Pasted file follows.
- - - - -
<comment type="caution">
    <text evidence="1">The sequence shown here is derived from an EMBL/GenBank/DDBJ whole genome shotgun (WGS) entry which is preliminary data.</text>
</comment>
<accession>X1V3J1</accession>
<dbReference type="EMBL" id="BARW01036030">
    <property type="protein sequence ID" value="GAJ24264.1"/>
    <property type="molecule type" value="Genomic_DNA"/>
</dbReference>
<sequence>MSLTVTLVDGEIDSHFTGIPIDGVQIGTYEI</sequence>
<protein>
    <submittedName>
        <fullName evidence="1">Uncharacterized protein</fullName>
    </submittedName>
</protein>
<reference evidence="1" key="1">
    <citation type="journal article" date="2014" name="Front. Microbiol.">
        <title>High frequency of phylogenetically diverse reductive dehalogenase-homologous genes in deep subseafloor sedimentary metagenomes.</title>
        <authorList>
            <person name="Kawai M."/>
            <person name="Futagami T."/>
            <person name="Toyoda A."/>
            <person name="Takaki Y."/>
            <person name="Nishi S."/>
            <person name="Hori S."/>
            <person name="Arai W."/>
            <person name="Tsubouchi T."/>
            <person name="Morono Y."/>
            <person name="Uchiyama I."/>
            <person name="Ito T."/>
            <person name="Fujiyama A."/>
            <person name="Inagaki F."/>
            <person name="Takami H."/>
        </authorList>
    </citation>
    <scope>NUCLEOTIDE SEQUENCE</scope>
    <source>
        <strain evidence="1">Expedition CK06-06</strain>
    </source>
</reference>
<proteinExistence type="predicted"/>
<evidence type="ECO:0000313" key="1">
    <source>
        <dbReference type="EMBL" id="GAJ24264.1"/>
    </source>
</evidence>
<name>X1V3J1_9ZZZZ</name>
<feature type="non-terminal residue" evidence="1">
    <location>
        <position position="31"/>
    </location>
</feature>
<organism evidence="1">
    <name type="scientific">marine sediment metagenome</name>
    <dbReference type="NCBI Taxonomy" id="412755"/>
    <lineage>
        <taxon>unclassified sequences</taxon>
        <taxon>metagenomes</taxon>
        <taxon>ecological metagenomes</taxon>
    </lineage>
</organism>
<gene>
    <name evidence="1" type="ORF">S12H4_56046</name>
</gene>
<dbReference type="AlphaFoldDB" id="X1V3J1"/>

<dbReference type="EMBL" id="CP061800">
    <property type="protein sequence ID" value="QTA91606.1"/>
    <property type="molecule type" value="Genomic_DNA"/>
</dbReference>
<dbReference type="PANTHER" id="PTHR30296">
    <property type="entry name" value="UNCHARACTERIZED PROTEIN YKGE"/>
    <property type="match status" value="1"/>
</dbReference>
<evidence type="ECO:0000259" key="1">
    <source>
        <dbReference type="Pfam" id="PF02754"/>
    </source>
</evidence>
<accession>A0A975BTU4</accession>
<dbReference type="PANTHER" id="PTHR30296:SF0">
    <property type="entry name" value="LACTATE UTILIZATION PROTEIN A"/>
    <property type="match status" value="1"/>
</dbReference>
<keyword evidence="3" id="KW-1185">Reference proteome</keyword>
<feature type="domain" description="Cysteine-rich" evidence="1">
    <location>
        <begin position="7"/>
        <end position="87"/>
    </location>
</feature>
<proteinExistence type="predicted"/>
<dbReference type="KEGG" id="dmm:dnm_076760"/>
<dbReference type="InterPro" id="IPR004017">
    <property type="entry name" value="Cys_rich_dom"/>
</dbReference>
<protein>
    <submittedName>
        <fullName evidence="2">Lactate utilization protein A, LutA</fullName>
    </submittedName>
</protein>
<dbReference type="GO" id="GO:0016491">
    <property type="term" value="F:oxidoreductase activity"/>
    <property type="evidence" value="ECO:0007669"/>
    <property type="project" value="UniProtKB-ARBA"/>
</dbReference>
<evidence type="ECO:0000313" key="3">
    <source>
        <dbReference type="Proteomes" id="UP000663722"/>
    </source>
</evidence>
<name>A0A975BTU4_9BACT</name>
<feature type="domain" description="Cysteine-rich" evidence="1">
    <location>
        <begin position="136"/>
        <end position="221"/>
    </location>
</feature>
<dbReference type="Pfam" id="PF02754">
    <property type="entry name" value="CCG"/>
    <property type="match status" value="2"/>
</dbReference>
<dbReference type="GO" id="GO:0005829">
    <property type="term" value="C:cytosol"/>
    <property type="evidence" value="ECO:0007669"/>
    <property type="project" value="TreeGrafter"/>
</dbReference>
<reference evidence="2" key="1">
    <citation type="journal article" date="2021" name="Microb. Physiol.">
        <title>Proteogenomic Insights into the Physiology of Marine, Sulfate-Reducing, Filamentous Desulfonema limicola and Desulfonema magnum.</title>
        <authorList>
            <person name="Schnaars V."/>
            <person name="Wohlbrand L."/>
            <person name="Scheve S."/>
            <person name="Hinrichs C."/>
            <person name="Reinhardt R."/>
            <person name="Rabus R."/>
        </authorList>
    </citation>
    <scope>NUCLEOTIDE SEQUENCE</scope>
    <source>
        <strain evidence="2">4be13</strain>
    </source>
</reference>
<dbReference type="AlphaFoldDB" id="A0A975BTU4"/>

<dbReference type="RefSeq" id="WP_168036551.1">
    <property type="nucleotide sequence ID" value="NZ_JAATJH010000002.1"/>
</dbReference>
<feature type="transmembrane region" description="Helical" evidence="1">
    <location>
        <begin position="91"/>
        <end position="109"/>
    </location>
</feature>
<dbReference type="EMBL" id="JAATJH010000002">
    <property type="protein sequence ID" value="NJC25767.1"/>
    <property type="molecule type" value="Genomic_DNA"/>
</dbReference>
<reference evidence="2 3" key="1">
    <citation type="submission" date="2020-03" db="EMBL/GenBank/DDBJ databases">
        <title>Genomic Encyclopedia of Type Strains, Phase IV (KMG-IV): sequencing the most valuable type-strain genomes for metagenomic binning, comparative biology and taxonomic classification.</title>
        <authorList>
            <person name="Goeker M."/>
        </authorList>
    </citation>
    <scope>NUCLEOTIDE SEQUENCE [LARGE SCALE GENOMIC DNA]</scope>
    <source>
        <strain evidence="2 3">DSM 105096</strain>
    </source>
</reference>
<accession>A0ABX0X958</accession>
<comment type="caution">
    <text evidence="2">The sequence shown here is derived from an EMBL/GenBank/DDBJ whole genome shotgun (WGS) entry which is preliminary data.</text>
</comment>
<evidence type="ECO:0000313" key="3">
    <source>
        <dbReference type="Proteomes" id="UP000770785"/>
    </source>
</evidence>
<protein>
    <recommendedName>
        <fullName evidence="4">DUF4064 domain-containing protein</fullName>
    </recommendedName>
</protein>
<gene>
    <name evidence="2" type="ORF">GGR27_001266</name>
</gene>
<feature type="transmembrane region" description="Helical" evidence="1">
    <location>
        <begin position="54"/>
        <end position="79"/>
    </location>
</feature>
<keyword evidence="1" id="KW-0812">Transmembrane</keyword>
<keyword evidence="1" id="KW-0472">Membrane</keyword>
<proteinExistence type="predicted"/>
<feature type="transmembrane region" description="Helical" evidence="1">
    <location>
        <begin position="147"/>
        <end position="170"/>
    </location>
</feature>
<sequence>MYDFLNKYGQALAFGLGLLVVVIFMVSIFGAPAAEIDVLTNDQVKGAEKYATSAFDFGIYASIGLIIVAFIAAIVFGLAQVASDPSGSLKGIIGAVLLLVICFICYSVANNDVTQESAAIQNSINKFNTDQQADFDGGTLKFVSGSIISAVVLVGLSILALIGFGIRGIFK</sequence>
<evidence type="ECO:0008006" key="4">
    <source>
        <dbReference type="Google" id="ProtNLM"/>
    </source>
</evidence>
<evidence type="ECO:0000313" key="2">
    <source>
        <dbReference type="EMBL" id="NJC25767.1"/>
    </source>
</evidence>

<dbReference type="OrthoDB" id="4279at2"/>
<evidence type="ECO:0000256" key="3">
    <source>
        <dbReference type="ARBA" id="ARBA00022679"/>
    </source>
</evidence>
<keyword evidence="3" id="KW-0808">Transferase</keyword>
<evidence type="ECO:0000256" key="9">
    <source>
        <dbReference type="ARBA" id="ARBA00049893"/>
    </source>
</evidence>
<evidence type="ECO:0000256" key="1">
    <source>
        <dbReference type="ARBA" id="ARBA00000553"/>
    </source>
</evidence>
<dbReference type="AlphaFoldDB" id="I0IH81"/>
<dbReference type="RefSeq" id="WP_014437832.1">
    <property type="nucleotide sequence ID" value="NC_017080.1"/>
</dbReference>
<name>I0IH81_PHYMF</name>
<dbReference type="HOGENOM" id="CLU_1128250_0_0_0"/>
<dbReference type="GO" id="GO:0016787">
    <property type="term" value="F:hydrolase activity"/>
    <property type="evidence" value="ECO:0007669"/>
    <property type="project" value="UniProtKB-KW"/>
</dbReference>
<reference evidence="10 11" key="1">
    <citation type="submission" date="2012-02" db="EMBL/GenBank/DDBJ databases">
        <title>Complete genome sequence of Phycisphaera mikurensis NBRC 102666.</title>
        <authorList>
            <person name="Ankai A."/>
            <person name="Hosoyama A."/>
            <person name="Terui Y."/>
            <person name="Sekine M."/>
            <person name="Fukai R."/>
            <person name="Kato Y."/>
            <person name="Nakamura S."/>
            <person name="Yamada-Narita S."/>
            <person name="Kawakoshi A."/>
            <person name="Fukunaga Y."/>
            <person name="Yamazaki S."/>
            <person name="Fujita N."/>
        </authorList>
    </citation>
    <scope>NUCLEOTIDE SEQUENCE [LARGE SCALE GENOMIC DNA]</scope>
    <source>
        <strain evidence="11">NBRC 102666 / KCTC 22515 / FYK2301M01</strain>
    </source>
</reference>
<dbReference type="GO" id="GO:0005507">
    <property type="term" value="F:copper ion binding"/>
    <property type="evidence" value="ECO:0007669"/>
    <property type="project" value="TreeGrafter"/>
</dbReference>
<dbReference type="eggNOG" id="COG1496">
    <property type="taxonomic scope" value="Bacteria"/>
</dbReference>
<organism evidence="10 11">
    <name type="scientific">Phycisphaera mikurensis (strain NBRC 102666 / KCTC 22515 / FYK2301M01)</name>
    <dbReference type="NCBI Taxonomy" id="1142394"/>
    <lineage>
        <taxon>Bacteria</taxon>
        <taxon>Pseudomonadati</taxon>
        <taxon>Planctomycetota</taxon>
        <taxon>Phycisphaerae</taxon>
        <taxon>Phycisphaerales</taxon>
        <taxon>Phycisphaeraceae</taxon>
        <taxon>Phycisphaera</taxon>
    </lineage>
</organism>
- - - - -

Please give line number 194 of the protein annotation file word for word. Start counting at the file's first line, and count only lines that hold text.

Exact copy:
<proteinExistence type="predicted"/>